We had the mutton biryani and the vegetarian biryani that day, as Fridays are their special biryani days, serving all four of their biryanis (the aforementioned along with chicken and fish). The mutton biryani was chock full of tender chunks of meat, these guys sure are generous! It's also boneless, meaning that you don't get that nasty surprise of chipping your tooth on a shard of bone as you do in a lot of other places. Flavour-wise it's intense. There's a hum of onions, the hit of herbs and spices, and the meat is actually sweet. This is because they get their meat delivered every day (their supplier is about 20 steps away from the shop) and everything is fresh, fresh, fresh.
What steals the show for us is their vegetarian biryani. As soon as we take a spoonful, our eyes go wide, sighs of delight take over the table and we silently shovel the rice and vegetables into our mouths. Carrots, cauliflowers, what looks like beans (at this point we don't really care and trust Herukh with our lives), all mixed up in a melange of equally complex but completely different combination of spices as the ones in the mutton biryani. The flavours in this one are a little more assertive, brighter, showing us that they don&3#39t use a one spice mix-for-all approach. In fact, they're so concerned about their biryanis that the biryani preparation gets its own kitchen!
"Just like how my grandpa ate back in the day..."
I can count with one hand nasi kandar sellers that still practices the old art form. Most of them are in Penang and one of the them is this nameless stall in Kedai Kopi Tai Min along Jelutong Road (just opposite the Jelutong Balai Polis). You can't miss this place. They have queues that start as early as 6.30am. Just look out for that and you're there. Nasi kandar that is made the old school way has a smooth taste, although (mind you) we are talking about curries here. And the mixing process of different curries personalises the plate to you. So, no two nasi kandar plates are ever the same. Also, due to the double boiling process perfected over the generations, the rice is not starchy so that you can eat more.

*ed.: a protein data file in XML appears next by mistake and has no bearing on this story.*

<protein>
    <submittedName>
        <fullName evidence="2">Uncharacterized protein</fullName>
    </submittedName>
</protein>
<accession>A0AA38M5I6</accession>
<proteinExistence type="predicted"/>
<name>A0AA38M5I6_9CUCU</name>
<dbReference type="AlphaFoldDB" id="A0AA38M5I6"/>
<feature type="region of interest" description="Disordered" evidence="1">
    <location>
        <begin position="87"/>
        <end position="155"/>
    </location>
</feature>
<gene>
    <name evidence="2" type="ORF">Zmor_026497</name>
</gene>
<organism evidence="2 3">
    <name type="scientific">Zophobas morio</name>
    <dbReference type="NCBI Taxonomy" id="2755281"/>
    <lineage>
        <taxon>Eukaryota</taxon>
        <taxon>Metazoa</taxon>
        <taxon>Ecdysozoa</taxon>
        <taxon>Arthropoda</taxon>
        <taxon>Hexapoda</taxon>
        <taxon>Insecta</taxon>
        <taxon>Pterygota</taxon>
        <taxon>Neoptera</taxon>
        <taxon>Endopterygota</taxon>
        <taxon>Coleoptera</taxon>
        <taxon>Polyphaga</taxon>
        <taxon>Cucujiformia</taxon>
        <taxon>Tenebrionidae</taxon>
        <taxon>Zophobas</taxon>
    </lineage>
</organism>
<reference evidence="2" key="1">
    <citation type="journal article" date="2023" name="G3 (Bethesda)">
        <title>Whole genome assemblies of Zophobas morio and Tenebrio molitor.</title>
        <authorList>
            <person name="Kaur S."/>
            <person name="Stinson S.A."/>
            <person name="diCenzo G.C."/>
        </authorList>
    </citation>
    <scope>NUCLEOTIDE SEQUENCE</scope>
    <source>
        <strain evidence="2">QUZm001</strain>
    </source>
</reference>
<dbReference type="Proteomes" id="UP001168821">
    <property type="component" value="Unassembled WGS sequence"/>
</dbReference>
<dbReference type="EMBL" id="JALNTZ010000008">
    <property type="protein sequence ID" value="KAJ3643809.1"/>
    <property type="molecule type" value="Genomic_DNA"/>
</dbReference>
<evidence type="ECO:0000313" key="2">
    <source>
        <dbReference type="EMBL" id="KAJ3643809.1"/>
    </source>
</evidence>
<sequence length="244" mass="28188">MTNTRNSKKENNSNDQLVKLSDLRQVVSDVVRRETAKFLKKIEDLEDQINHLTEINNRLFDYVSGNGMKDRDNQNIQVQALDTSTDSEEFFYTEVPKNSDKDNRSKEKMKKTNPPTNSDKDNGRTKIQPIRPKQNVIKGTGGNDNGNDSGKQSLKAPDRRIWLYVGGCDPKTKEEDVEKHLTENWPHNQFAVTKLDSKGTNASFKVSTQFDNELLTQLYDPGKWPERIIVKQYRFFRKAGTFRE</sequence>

The nasi kandar stall at Tai Min is now run by Mohamad Ali bin Amier. A 3rd generation nasi kandar 'currista'. According to Ali, his grandad started selling from the Merdeka days and from the same spot. He was not a cook or chef. His recipes were a trial and error based from his memories eating back home at the Ramnad district, India. A successful obfustication of recipes resulted in a small stall way back when Malaysia just got its feet and starting to stand up tall.
Since day one, they have always served their nasi kandar wet. The currys are light, flavourful and forms a small pool on your plate. It is friggin drenched. Thin but not quite watery. The rice is what the malays call 'ceroi' (the rice does not stick) which for some reason carries the curry gravy quite well when mixed together. You must try their famous beef curry with the black gravy. Slow cooked over fire for hours, the beef is tender. The black gravy is a closely guarded secret but in general made from curry mixed with soya sauce. A good nasi kandar seller must have good black gravy and theirs are wonderfully delicious. The right amount of curry spice with the right balance of soya sweetness.